Please note, there is a difference between applying for credit, then seeking information about your own credit report.

Make sure there are no errors.

If you think the credit system is perfect, guess again! Human or computer error can account for incorrect info appearing on your credit report. This does happen, so that’s why it’s a good idea to check your credit report every once in a while.  Phantom errors are more common than you’d think, and you do have the ability to dispute misinformation appearing on your credit report.  Sometimes the issue will not get rectified immediately, but it is important to identify these issues as fast as possible.

Maintain old accounts, rather than closing them down.

This is a good little trick that not many people know about. Have you ever been in a situation where you paid off your credit card, or line of credit, then shut it down in fear that you’ll tally up that balance again? It’s fairly common, but if you can discipline yourself to keep your account open, rather than shutting it down, you can regain lost credit points quickly.

It’s a good idea to keep these accounts open and use them sparingly to make small purchases, and then pay them off quickly. It tells a creditor that you are responsible.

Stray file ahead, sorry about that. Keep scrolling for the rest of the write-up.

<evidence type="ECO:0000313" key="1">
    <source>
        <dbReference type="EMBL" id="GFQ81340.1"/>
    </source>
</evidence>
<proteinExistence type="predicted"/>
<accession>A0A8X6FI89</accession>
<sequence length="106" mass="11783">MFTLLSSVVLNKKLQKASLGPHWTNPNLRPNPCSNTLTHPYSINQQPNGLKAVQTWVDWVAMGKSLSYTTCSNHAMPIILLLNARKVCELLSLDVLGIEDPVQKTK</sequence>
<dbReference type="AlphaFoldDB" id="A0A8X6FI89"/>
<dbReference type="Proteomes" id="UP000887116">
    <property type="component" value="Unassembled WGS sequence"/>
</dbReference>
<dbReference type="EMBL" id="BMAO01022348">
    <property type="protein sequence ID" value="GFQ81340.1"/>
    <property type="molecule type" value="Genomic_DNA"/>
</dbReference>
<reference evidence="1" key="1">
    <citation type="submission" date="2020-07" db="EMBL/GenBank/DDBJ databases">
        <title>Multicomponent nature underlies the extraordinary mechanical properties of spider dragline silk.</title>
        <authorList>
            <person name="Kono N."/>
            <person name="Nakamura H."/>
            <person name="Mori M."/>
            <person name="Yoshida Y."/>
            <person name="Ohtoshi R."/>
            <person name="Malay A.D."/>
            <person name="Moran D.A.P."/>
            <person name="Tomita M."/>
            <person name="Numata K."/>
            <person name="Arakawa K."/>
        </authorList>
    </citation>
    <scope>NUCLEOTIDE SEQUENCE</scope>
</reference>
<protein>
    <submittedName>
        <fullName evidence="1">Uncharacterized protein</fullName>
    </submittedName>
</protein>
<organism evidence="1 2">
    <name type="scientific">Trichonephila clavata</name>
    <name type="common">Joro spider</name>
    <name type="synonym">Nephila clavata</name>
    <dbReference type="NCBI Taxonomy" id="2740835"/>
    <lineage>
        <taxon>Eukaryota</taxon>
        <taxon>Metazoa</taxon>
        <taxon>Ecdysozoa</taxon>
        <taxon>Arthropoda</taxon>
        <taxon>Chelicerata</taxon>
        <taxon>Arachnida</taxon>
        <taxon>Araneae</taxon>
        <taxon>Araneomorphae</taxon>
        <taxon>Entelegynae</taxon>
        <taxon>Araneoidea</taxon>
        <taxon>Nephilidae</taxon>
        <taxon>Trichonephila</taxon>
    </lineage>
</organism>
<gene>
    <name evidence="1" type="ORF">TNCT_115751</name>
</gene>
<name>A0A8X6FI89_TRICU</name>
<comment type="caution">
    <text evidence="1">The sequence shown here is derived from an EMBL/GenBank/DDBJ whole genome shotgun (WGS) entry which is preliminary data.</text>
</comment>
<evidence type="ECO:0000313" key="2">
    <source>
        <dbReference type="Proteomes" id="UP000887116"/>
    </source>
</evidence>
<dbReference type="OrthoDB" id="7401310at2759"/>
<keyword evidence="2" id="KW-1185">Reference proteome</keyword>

If you are holding a balance, try and keep it lower than your limit (50%).

This is another good tip that can help you improve your credit score quickly. Keeping your balance below the 50% threshold is ideal, and if you can get it to below 25%, then even better. Ideally, you would have no balance at the end of every month, but realistically, keeping it below these markers will set you on the path to recovery.

Ask your creditor to remove late payments from your history if you’ve been a good customer.

Sometimes a creditor will have a sympathetic view towards your situation, and remove late payments from your credit history. If you have a solid transaction record, it is possible to have one or more of these stains removed.You might also be able to negotiate a deal where if you make 10 consecutive payments in a row, they remove any NSF or late delinquencies from your account. Speaking from personal experience, this happens all the time.  Being a previous employee at TD Auto Finance, it was very common to see customers call in to negotiate these “good will” terms which would be accepted contingent on a flawless payment history going forward.

Use automatic payments to your advantage

Out of sight, out of mind. This is a good expression when it comes to paying your bills and setting up an automated payment schedule. For people who live a fast-paced lifestyle, have children, or work a lot, it is easy to forget to pay your bills on time. Pretty much all financial institutions have the ability to setup automatic payments, which come out the same time every month.  This is convenient because it saves you time, and enables you to make your payments on days when you get paid, or days when you know you’ll have extra cash available.

 

By | 2017-08-09T17:52:39+00:00 April 15th, 2017|Bad credit, Credit, Lists, The411|